As the World Series draws to a close, ending another baseball season, I can’t help thinking about the place the game has in my life. And it’s not because the franchise I’ve rooted for my entire life, the Philadelphia Phillies, is one win from claiming the championship ... although that feels pretty special.
For many of us, baseball is a passion that’s difficult to explain rationally. By “us” I tend to mean men in their mid-thirties and up. I’m not stereotyping but simply employing demographics; plenty of women and plenty of younger people love baseball, but not in the numbers we older guys do. If you were a boy in a big city in the 1960s and 1970s (and certainly before that), you probably played baseball every day all summer and you probably fell in love with a Major League team that continues to be your companion in adulthood.
There’s a good chance your parents and/or your aunts and uncles took you to see the local team, and you probably saw quite a few games with your Little League team, your Boy Scout troop or your church group. If your team had a noteworthy run of success, such as the Big Red Machine here in Cincinnati, you were hooked. If your team stunk, as my Phillies did in the late ’60s, you still cherished the time spent with your dad, your brothers and your other relatives and the rare opportunity to be in a huge stadium with so many wonderfully strange sights, sounds and smells.
Do you remember your first Reds game or your first Major League baseball game in your home town? You probably do. I do. Connie Mack Stadium against the Pirates and Roberto Clemente. It started raining and they made us all go home before the game was over, which really confused me at the time.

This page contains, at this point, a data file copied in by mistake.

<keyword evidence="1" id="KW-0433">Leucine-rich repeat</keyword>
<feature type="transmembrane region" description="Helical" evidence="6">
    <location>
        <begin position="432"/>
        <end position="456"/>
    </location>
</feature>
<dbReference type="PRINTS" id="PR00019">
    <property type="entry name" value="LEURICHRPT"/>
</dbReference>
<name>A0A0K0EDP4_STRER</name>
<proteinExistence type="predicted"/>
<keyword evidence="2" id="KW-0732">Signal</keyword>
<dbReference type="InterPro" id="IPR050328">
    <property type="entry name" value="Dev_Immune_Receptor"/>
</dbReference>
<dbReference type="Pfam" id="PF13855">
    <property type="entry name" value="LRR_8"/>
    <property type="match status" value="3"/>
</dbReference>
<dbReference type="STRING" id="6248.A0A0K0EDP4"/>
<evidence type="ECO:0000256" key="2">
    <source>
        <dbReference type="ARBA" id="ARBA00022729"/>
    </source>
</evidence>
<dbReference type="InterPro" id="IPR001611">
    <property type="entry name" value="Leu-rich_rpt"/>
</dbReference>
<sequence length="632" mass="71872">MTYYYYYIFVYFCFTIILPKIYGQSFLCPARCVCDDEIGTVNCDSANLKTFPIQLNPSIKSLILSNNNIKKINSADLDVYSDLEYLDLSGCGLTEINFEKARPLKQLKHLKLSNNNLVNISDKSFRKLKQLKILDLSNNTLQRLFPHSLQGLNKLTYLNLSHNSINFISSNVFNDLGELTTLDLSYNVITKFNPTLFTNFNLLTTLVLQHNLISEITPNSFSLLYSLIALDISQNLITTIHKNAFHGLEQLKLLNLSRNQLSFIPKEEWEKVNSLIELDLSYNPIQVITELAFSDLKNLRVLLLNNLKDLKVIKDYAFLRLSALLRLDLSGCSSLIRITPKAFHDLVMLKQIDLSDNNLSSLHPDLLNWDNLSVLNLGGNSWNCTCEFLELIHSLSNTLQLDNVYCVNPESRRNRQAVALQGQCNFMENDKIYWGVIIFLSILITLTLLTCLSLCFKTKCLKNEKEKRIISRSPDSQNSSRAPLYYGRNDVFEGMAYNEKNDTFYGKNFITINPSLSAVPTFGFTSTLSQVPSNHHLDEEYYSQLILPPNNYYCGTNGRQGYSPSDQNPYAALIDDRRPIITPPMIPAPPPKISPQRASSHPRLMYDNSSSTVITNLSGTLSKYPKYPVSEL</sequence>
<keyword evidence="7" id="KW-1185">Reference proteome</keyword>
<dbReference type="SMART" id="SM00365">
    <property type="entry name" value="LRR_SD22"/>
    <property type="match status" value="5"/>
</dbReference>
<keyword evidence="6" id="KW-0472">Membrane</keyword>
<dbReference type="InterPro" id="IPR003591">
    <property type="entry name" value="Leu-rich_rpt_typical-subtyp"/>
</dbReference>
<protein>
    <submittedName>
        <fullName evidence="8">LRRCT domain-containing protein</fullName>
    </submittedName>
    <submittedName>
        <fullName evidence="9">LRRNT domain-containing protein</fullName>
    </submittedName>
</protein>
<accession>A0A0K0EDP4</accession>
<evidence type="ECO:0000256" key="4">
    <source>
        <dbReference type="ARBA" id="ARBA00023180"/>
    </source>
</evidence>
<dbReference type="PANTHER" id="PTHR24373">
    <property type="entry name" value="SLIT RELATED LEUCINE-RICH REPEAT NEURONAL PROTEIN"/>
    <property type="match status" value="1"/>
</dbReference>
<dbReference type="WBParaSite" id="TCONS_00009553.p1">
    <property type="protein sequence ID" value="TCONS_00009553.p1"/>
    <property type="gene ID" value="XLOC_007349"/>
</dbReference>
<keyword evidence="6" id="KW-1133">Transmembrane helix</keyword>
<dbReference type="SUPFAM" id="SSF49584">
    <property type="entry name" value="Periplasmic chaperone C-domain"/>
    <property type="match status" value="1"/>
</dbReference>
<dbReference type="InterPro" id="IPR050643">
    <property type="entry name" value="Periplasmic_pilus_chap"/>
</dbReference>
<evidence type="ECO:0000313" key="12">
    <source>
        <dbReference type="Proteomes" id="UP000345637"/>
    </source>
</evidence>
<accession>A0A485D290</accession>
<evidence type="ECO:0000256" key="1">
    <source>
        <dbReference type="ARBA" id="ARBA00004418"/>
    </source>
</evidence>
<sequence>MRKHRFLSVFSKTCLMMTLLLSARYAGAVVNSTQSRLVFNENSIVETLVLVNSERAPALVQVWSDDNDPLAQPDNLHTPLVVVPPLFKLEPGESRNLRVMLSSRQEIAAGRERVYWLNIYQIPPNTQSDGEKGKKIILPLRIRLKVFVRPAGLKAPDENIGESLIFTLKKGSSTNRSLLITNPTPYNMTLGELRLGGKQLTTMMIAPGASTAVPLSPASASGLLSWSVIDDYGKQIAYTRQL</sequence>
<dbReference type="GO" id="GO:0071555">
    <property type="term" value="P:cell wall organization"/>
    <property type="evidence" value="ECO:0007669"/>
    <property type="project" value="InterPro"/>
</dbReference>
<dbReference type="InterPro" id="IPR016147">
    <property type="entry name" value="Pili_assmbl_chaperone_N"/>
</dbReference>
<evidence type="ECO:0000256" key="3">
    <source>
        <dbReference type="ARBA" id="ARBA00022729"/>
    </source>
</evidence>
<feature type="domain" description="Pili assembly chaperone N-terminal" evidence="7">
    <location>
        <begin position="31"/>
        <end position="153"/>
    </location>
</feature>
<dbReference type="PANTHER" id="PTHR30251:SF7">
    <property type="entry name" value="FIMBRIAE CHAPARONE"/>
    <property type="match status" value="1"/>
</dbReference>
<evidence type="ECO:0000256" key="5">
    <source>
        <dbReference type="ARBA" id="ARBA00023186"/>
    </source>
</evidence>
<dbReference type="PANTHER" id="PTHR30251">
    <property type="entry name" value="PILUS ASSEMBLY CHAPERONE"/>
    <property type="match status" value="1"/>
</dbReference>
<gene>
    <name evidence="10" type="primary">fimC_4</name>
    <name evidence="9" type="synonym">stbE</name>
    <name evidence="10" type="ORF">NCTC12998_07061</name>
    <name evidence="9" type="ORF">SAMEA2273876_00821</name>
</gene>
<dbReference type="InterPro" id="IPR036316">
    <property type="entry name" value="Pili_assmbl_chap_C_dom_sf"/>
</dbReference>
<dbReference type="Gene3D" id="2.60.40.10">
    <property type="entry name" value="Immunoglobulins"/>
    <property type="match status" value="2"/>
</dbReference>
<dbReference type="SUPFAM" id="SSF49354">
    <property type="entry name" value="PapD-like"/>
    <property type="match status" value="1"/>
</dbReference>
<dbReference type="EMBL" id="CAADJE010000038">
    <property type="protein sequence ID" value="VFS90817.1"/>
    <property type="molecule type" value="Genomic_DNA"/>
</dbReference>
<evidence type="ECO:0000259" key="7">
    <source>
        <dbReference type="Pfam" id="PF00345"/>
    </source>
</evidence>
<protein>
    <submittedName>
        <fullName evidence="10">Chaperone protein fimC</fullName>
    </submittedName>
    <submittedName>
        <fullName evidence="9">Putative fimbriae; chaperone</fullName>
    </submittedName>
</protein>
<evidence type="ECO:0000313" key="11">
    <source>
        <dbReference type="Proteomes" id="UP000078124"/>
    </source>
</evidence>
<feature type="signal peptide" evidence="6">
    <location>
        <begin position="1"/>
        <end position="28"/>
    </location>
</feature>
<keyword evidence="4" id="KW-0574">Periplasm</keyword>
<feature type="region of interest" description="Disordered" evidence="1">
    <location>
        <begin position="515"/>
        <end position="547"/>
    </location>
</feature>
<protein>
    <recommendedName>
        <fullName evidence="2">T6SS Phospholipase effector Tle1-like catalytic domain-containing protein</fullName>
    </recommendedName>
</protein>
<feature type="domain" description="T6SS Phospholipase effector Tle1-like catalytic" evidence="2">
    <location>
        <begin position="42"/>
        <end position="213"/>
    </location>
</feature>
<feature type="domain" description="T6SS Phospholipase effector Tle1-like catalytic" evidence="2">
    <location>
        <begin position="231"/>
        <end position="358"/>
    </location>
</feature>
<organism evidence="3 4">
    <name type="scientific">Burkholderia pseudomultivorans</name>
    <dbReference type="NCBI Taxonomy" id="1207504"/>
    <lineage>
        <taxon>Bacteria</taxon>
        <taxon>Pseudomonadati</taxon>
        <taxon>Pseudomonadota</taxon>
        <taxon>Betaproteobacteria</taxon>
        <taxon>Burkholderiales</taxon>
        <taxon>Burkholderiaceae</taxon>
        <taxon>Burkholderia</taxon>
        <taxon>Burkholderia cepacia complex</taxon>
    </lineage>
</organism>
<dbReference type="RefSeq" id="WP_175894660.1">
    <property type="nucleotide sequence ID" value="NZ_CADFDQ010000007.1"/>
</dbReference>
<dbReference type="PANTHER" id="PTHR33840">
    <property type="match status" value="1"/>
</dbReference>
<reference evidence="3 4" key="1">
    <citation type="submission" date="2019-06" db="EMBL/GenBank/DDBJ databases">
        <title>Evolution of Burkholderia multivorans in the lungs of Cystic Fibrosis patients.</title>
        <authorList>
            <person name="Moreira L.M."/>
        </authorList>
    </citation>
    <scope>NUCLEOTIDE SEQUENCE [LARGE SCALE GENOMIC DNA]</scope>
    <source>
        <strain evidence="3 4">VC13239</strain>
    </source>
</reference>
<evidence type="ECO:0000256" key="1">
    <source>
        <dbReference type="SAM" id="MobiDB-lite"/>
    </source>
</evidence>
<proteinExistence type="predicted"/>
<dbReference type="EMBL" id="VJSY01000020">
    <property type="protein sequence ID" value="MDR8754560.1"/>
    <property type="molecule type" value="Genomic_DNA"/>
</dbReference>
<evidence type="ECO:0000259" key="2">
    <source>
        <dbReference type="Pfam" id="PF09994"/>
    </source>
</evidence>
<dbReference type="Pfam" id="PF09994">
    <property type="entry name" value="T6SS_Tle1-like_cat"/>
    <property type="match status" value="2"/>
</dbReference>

Do you feel similar romance or nostalgia about your first Bengals game or UC or Xavier basketball game or Cyclones game? I fondly recall certain football players and teams or special moments from other sports, but nothing like the connection I made with baseball.
The only comparable level of passion, tradition and intergeneration sharing I can think of is college football, which grips many rural and small-town areas of America in the way Major League baseball grips urban America. When you consider TV ratings and water cooler talk, though, it seems that college football is growing and thriving among all age groups while baseball sadly continues to lose its connection with younger people and some minority groups.
I’m a lifer. Bud Selig can screw with the game all he wants — wild card playoffs, All Star Game shenanigans, interleague play — and I keep coming back for more every Spring. Major League Baseball probably counts on lifers like me not to walk away as they bastardize the game to lure the Wii generation, but one day they’ll go too far and I might have to give it all up. Sometimes I already feel like I’m getting too old for this crap.
But not yet. Not one win from the World Series trophy. Not while my dad is still alive and my brothers, sisters, aunts and uncles and I can share our memories. Not while I can still teach my son to love the game.